Monday, January 26, 2009

Canada's Parliament Reopens - Throne Speech - What Next

Today is an historic occasion - Canada's parliament re-opens after having been suspended or "prorogued" by minority Conservative Prime Minister Stephen Harper last December. The PM advised Governor General Michaelle Jean to announce this drastic measure to avoid a legal and democratic confidence vote on his government's mini-budget. The majority of opposition parties - the NDP, the Liberals and the Bloc - had announced their intentions to vote non-confidence in Harper's minority and request the G.G. allow a coalition of the majority to form a new government to immediately address the then deepening economic crisis. This democratic coalition was based on an accord reached between all three opposition parties entitled "An Accord on a Cooperative Government to Address the Current Economic Crisis".

During the snap election last October (called by Harper in contravention of his own government's bill to hold elections only on fixed dates) more than 62% of Canadians voted against Harper's Conservatives. The Conservatives under Harper have never won a majority in Canada. Regardless, the Conservatives did not govern accordingly - that is as a minority which should seek consensus from all parties - rather Harper treated his responsibility as if his mandate was a majority and not the meagre 37% actually tallied. For example, the mini-budget presented by his Finance Minister Jim Flaherty was completely out of touch with the worldwide reality of economic recession and contained no significant stimulus measures. In advising the Governor General to suspend parliament, PM Harper appealed to the G.G. that "stability" was required to address the economy and referred to the Bloc contingent as those scary "separatists" (recalling the old days of Chretien and his schemes to federalize Quebec sovereignty - and also ignoring his very own act of formally recognizing Quebec sovereignty) . This stability came in the form of the Draconian measure of suspending the democratic process of Canada's legally elected representatives and delaying real economic change for a crucial six weeks.

Now it's as if the Conservatives and Prime Minister Stephen Harper are saying, " Never mind! ", introducing a "do-over" budget with no relation to their pre-Christmas version of economic stimulus. Having selectively leaked almost all major details of the budget in advance of tomorrow's formal introduction to parliament, it can be seen that the Conservatives completely misread the depth of the economic crisis, and are playing politics with Canadians by juggling partisan power plays and avoiding true consensual governance. In the past, as opposition, Harper himself has called for the Liberal government to step down over budget leaks. Now, clinging to power, the Conservatives misuse their own access to sensitive information merely as a backroom marketing ploy. For example - they have leaked that the budget will create a $60+ billion dollar deficit, but have withheld the total cost of the package - is it $150B? $300B? We'll wait for tomorrow and see.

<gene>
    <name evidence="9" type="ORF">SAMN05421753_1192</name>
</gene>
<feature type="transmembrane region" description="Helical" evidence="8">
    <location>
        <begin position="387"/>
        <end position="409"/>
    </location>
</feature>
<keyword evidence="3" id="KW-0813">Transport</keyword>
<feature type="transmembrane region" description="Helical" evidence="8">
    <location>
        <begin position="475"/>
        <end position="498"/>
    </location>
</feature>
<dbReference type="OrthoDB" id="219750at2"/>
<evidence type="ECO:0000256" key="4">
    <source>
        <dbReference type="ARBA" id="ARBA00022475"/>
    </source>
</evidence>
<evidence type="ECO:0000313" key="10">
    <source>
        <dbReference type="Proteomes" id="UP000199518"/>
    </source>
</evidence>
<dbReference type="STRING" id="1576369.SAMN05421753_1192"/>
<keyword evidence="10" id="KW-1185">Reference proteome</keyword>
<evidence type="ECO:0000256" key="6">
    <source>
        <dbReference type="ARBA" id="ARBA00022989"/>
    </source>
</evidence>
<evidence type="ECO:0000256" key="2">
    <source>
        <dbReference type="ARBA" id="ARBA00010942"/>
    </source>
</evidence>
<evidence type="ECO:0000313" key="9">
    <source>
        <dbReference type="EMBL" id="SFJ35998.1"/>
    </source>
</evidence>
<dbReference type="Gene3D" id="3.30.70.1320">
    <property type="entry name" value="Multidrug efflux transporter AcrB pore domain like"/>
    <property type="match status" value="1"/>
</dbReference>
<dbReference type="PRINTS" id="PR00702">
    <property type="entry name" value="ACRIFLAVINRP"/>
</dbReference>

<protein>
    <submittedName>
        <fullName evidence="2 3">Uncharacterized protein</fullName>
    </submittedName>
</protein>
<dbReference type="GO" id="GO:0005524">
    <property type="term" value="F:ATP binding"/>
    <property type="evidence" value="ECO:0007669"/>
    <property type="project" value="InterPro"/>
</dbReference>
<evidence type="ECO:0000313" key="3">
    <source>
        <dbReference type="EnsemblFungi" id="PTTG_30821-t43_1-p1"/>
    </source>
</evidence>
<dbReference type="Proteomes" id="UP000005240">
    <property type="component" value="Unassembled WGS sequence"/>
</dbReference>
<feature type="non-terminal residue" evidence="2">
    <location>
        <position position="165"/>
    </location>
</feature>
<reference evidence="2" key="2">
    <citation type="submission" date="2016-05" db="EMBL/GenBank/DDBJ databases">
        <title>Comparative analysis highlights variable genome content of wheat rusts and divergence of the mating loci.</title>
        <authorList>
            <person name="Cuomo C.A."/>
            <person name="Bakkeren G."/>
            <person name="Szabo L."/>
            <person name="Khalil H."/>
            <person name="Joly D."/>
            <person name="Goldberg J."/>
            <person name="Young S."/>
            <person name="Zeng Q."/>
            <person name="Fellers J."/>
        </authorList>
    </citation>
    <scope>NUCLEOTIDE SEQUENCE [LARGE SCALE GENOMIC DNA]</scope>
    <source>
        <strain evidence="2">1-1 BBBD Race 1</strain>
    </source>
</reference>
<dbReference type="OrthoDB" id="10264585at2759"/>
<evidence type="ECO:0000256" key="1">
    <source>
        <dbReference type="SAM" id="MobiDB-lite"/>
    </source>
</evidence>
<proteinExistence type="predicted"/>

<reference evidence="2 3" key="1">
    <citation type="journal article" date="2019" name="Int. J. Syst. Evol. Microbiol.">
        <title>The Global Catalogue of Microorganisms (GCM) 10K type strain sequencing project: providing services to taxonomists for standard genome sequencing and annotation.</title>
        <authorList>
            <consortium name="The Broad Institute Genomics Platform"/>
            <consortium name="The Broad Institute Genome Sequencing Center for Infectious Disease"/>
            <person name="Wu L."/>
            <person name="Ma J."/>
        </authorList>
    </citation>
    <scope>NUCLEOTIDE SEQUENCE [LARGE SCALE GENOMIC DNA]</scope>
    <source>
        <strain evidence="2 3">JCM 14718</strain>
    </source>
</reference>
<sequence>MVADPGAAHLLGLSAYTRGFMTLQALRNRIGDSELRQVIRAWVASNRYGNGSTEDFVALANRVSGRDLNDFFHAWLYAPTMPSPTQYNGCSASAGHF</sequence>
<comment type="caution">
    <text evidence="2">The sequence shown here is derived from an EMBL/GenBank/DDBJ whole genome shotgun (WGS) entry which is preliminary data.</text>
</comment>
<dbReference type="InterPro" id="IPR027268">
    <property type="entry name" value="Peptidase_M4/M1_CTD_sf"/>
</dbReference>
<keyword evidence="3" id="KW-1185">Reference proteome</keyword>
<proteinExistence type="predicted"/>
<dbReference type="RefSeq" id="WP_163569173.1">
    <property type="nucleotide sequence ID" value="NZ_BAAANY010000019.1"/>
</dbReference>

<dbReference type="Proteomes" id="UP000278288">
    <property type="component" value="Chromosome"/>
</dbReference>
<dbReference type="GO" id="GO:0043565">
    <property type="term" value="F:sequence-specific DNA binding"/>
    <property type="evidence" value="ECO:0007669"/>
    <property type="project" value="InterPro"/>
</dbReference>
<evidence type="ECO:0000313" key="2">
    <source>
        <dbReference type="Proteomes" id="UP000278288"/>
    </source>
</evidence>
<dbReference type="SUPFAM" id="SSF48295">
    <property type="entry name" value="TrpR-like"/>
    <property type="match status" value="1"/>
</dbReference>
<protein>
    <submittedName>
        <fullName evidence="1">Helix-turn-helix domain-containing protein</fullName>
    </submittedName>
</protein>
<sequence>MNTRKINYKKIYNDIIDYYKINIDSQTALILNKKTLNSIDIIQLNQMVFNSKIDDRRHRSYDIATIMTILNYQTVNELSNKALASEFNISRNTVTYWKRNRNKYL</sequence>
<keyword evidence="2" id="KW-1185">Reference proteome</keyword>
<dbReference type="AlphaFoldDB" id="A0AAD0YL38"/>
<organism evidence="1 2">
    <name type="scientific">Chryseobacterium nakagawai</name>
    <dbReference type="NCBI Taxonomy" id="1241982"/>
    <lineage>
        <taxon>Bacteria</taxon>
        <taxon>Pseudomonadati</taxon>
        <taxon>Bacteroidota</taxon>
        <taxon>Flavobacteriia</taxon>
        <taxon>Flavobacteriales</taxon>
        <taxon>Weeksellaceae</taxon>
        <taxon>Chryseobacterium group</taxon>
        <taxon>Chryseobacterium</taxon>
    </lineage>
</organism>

In the mean time we have a Throne speech from the Governor General in a little less than three hours to re-open and revive our parliament. Although the reponse to the throne speech could signal a confidence vote itself, it's expected the opposition, under Layton, Duceppe and the newly appointed Liberal leader Ignatieff, will wait for Tuesday's budget. Layton, this morning on CBC has already stated that the NDP will not support the budget sight unseen, having lost confidence in the minority government to effectively implement its measures. Ignatieff has stated he will peruse the budget with the Liberal caucus before deciding on a non-confidence motion.

Harper's Conservative government? They have taken the almost paranoid step of running a series of advertisements in the past several days, privately paid for by the Conservative Party of Canada. The gist of the radio spots, one of which features two women chatting about the economy, is simpleminded scaremongering. "Remember all that stuff the coalition put us through last year?", it states, and continues, "Oh no, not that again! We need action on our economy, not more political uncertainty". Indeed we do need action Mr. Harper. We needed it last December and your response was to close the doors of the government. We needed immediate action and the Conservatives chose a six week hiatus. Now get to work! - and if your budget sparks a non-confidence vote - stop clinging to power and let the majority rule.

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